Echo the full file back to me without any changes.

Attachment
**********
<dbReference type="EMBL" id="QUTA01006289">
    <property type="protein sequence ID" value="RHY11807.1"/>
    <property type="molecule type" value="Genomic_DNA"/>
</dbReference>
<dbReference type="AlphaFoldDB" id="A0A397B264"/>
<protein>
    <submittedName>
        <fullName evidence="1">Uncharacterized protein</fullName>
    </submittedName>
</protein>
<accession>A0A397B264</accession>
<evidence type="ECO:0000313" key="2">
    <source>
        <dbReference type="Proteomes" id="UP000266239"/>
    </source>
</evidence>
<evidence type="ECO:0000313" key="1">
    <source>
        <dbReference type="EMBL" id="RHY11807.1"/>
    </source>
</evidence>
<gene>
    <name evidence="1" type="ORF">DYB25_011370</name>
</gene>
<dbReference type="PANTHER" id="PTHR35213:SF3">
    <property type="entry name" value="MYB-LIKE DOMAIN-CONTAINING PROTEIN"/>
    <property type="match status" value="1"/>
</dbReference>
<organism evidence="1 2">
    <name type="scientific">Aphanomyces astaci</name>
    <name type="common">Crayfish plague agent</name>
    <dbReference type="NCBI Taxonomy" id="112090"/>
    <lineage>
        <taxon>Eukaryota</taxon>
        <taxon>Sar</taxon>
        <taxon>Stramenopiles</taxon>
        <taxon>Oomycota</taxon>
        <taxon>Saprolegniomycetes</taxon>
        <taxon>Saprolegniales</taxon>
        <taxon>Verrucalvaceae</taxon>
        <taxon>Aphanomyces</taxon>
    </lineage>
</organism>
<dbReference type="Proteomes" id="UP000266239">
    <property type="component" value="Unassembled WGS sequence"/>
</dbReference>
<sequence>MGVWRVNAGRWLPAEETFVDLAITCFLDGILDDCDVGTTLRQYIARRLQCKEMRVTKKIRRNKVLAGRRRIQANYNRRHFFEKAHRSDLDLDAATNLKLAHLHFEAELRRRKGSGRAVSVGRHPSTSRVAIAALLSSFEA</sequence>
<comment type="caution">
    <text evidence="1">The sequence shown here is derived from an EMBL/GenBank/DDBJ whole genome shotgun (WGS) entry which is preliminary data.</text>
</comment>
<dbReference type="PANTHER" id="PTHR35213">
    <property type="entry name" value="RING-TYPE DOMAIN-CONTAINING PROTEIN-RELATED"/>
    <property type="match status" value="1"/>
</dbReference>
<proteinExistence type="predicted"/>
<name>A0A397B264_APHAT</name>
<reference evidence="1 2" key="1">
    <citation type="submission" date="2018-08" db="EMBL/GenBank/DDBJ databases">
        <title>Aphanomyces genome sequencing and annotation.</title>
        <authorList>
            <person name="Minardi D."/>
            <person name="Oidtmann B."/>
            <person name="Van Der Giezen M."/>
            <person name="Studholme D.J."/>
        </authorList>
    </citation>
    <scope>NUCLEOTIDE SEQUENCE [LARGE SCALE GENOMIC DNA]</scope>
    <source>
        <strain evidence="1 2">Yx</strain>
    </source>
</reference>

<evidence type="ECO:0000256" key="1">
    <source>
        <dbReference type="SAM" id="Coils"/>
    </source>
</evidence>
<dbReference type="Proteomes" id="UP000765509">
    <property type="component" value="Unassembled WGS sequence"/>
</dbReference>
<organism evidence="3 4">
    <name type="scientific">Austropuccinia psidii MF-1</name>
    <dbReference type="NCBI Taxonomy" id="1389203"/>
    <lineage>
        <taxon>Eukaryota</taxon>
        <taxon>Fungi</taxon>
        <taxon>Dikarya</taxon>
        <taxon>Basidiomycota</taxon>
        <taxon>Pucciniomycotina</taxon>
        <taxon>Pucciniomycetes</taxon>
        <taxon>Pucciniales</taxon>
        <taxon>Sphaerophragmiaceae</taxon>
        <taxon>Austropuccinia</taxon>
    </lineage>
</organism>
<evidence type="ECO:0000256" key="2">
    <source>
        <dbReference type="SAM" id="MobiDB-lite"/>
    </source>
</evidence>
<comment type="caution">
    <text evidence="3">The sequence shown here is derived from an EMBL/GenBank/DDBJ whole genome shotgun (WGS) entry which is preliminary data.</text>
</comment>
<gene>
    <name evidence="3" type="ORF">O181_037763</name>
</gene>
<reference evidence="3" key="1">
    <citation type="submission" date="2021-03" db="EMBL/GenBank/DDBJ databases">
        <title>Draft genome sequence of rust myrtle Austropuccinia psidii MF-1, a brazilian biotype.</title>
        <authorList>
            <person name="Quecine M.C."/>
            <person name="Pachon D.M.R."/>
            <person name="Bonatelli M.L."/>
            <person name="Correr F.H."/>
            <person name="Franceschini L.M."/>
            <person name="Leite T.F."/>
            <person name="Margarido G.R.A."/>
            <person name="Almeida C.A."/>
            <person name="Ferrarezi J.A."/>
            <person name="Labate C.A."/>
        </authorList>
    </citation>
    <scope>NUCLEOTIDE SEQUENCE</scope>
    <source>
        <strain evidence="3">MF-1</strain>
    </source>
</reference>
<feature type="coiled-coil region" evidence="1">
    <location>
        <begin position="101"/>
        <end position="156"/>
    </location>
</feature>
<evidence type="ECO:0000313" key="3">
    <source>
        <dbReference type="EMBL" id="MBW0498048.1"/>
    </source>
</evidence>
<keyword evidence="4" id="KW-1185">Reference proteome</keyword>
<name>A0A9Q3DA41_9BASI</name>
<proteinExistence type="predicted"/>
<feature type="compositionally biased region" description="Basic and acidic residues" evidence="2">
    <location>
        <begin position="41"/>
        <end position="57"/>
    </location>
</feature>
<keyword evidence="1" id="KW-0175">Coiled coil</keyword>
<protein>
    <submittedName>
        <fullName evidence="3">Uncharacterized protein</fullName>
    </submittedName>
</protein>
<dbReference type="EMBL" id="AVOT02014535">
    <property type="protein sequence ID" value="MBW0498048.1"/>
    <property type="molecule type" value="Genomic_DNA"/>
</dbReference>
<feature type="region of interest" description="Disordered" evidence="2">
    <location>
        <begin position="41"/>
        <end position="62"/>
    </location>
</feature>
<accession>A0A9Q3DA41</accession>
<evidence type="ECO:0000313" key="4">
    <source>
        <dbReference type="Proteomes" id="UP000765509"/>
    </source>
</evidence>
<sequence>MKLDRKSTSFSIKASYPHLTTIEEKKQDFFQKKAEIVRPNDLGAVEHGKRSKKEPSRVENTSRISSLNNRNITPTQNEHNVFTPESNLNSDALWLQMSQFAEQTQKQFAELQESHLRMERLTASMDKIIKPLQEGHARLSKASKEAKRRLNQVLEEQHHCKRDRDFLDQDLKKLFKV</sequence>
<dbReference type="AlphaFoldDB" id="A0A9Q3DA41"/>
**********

<dbReference type="EMBL" id="QUTA01006289">
    <property type="protein sequence ID" value="RHY11807.1"/>
    <property type="molecule type" value="Genomic_DNA"/>
</dbReference>
<dbReference type="AlphaFoldDB" id="A0A397B264"/>
<protein>
    <submittedName>
        <fullName evidence="1">Uncharacterized protein</fullName>
    </submittedName>
</protein>
<accession>A0A397B264</accession>
<evidence type="ECO:0000313" key="2">
    <source>
        <dbReference type="Proteomes" id="UP000266239"/>
    </source>
</evidence>
<evidence type="ECO:0000313" key="1">
    <source>
        <dbReference type="EMBL" id="RHY11807.1"/>
    </source>
</evidence>
<gene>
    <name evidence="1" type="ORF">DYB25_011370</name>
</gene>
<dbReference type="PANTHER" id="PTHR35213:SF3">
    <property type="entry name" value="MYB-LIKE DOMAIN-CONTAINING PROTEIN"/>
    <property type="match status" value="1"/>
</dbReference>
<organism evidence="1 2">
    <name type="scientific">Aphanomyces astaci</name>
    <name type="common">Crayfish plague agent</name>
    <dbReference type="NCBI Taxonomy" id="112090"/>
    <lineage>
        <taxon>Eukaryota</taxon>
        <taxon>Sar</taxon>
        <taxon>Stramenopiles</taxon>
        <taxon>Oomycota</taxon>
        <taxon>Saprolegniomycetes</taxon>
        <taxon>Saprolegniales</taxon>
        <taxon>Verrucalvaceae</taxon>
        <taxon>Aphanomyces</taxon>
    </lineage>
</organism>
<dbReference type="Proteomes" id="UP000266239">
    <property type="component" value="Unassembled WGS sequence"/>
</dbReference>
<sequence>MGVWRVNAGRWLPAEETFVDLAITCFLDGILDDCDVGTTLRQYIARRLQCKEMRVTKKIRRNKVLAGRRRIQANYNRRHFFEKAHRSDLDLDAATNLKLAHLHFEAELRRRKGSGRAVSVGRHPSTSRVAIAALLSSFEA</sequence>
<comment type="caution">
    <text evidence="1">The sequence shown here is derived from an EMBL/GenBank/DDBJ whole genome shotgun (WGS) entry which is preliminary data.</text>
</comment>
<dbReference type="PANTHER" id="PTHR35213">
    <property type="entry name" value="RING-TYPE DOMAIN-CONTAINING PROTEIN-RELATED"/>
    <property type="match status" value="1"/>
</dbReference>
<proteinExistence type="predicted"/>
<name>A0A397B264_APHAT</name>
<reference evidence="1 2" key="1">
    <citation type="submission" date="2018-08" db="EMBL/GenBank/DDBJ databases">
        <title>Aphanomyces genome sequencing and annotation.</title>
        <authorList>
            <person name="Minardi D."/>
            <person name="Oidtmann B."/>
            <person name="Van Der Giezen M."/>
            <person name="Studholme D.J."/>
        </authorList>
    </citation>
    <scope>NUCLEOTIDE SEQUENCE [LARGE SCALE GENOMIC DNA]</scope>
    <source>
        <strain evidence="1 2">Yx</strain>
    </source>
</reference>

<evidence type="ECO:0000256" key="1">
    <source>
        <dbReference type="SAM" id="Coils"/>
    </source>
</evidence>
<dbReference type="Proteomes" id="UP000765509">
    <property type="component" value="Unassembled WGS sequence"/>
</dbReference>
<organism evidence="3 4">
    <name type="scientific">Austropuccinia psidii MF-1</name>
    <dbReference type="NCBI Taxonomy" id="1389203"/>
    <lineage>
        <taxon>Eukaryota</taxon>
        <taxon>Fungi</taxon>
        <taxon>Dikarya</taxon>
        <taxon>Basidiomycota</taxon>
        <taxon>Pucciniomycotina</taxon>
        <taxon>Pucciniomycetes</taxon>
        <taxon>Pucciniales</taxon>
        <taxon>Sphaerophragmiaceae</taxon>
        <taxon>Austropuccinia</taxon>
    </lineage>
</organism>
<evidence type="ECO:0000256" key="2">
    <source>
        <dbReference type="SAM" id="MobiDB-lite"/>
    </source>
</evidence>
<comment type="caution">
    <text evidence="3">The sequence shown here is derived from an EMBL/GenBank/DDBJ whole genome shotgun (WGS) entry which is preliminary data.</text>
</comment>
<gene>
    <name evidence="3" type="ORF">O181_037763</name>
</gene>
<reference evidence="3" key="1">
    <citation type="submission" date="2021-03" db="EMBL/GenBank/DDBJ databases">
        <title>Draft genome sequence of rust myrtle Austropuccinia psidii MF-1, a brazilian biotype.</title>
        <authorList>
            <person name="Quecine M.C."/>
            <person name="Pachon D.M.R."/>
            <person name="Bonatelli M.L."/>
            <person name="Correr F.H."/>
            <person name="Franceschini L.M."/>
            <person name="Leite T.F."/>
            <person name="Margarido G.R.A."/>
            <person name="Almeida C.A."/>
            <person name="Ferrarezi J.A."/>
            <person name="Labate C.A."/>
        </authorList>
    </citation>
    <scope>NUCLEOTIDE SEQUENCE</scope>
    <source>
        <strain evidence="3">MF-1</strain>
    </source>
</reference>
<feature type="coiled-coil region" evidence="1">
    <location>
        <begin position="101"/>
        <end position="156"/>
    </location>
</feature>
<evidence type="ECO:0000313" key="3">
    <source>
        <dbReference type="EMBL" id="MBW0498048.1"/>
    </source>
</evidence>
<keyword evidence="4" id="KW-1185">Reference proteome</keyword>
<name>A0A9Q3DA41_9BASI</name>
<proteinExistence type="predicted"/>
<feature type="compositionally biased region" description="Basic and acidic residues" evidence="2">
    <location>
        <begin position="41"/>
        <end position="57"/>
    </location>
</feature>
<keyword evidence="1" id="KW-0175">Coiled coil</keyword>
<protein>
    <submittedName>
        <fullName evidence="3">Uncharacterized protein</fullName>
    </submittedName>
</protein>
<dbReference type="EMBL" id="AVOT02014535">
    <property type="protein sequence ID" value="MBW0498048.1"/>
    <property type="molecule type" value="Genomic_DNA"/>
</dbReference>
<feature type="region of interest" description="Disordered" evidence="2">
    <location>
        <begin position="41"/>
        <end position="62"/>
    </location>
</feature>
<accession>A0A9Q3DA41</accession>
<evidence type="ECO:0000313" key="4">
    <source>
        <dbReference type="Proteomes" id="UP000765509"/>
    </source>
</evidence>
<sequence>MKLDRKSTSFSIKASYPHLTTIEEKKQDFFQKKAEIVRPNDLGAVEHGKRSKKEPSRVENTSRISSLNNRNITPTQNEHNVFTPESNLNSDALWLQMSQFAEQTQKQFAELQESHLRMERLTASMDKIIKPLQEGHARLSKASKEAKRRLNQVLEEQHHCKRDRDFLDQDLKKLFKV</sequence>
<dbReference type="AlphaFoldDB" id="A0A9Q3DA41"/>